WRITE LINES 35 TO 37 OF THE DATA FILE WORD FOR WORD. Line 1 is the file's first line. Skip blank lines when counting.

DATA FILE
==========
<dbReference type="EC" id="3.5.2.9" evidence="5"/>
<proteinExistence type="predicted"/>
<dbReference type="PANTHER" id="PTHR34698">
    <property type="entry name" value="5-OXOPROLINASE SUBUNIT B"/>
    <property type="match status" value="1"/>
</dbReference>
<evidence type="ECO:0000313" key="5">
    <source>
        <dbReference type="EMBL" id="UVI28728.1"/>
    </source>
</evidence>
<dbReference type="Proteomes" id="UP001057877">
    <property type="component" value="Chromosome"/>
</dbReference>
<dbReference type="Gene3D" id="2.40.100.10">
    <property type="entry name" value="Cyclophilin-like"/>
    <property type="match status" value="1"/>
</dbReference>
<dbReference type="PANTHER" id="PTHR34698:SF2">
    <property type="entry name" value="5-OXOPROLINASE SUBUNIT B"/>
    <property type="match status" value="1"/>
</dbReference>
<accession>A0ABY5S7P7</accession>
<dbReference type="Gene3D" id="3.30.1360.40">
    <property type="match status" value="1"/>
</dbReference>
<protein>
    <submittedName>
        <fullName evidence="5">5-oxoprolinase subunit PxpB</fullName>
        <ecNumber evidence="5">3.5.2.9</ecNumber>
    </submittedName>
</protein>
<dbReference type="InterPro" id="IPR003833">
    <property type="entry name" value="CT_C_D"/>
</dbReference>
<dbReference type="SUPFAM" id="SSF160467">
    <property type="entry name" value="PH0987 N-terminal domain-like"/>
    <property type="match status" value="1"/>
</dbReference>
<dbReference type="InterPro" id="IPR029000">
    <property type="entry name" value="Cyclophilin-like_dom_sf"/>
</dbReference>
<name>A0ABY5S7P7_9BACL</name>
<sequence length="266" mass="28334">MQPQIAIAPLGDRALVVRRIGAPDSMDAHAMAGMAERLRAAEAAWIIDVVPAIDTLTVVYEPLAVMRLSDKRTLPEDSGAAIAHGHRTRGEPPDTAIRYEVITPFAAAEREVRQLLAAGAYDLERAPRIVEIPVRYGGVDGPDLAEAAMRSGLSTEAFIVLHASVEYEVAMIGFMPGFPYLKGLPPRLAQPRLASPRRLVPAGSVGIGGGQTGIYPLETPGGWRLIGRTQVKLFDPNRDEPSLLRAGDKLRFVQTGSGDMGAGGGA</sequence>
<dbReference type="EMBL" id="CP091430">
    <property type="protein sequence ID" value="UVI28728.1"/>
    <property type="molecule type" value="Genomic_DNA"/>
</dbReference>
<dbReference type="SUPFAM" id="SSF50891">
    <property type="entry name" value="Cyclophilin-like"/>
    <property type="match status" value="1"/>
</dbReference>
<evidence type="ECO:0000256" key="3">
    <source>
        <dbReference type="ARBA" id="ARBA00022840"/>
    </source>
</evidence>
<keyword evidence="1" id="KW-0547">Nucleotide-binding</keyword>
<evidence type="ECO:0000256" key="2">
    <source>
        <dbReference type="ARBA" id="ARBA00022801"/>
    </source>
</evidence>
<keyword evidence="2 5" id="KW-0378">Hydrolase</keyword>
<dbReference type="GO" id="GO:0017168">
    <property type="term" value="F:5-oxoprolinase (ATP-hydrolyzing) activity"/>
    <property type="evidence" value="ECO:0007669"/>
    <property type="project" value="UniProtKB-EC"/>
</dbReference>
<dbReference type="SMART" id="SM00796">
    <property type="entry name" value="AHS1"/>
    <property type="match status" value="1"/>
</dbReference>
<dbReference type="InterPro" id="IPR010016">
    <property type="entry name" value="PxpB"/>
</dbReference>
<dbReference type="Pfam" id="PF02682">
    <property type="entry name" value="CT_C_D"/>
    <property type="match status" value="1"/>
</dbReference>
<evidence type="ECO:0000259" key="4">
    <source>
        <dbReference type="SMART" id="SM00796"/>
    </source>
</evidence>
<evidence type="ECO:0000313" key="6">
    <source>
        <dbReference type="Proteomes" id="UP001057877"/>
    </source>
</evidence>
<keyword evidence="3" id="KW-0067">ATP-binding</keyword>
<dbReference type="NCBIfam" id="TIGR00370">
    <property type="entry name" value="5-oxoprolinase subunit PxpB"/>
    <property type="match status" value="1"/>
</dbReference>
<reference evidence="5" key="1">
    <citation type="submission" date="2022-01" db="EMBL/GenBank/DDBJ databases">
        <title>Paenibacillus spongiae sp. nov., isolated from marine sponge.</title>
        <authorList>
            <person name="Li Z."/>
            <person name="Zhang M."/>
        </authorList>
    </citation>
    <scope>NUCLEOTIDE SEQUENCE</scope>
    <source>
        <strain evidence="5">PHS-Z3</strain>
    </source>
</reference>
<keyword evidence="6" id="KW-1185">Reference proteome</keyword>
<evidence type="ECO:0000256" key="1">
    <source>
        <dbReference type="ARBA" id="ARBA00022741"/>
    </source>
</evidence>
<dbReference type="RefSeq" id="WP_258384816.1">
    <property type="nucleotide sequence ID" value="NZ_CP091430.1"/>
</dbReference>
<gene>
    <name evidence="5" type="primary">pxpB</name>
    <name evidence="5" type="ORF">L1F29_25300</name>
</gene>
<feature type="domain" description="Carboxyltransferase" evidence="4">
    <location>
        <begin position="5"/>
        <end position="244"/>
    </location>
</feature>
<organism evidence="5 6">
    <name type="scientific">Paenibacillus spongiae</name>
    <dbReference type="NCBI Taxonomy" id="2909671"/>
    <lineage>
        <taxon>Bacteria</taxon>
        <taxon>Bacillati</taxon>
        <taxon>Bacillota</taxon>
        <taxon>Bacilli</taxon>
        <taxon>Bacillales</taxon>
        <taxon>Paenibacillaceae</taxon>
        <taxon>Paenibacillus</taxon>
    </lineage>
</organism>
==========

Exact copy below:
</dbReference>
<dbReference type="SUPFAM" id="SSF160467">
    <property type="entry name" value="PH0987 N-terminal domain-like"/>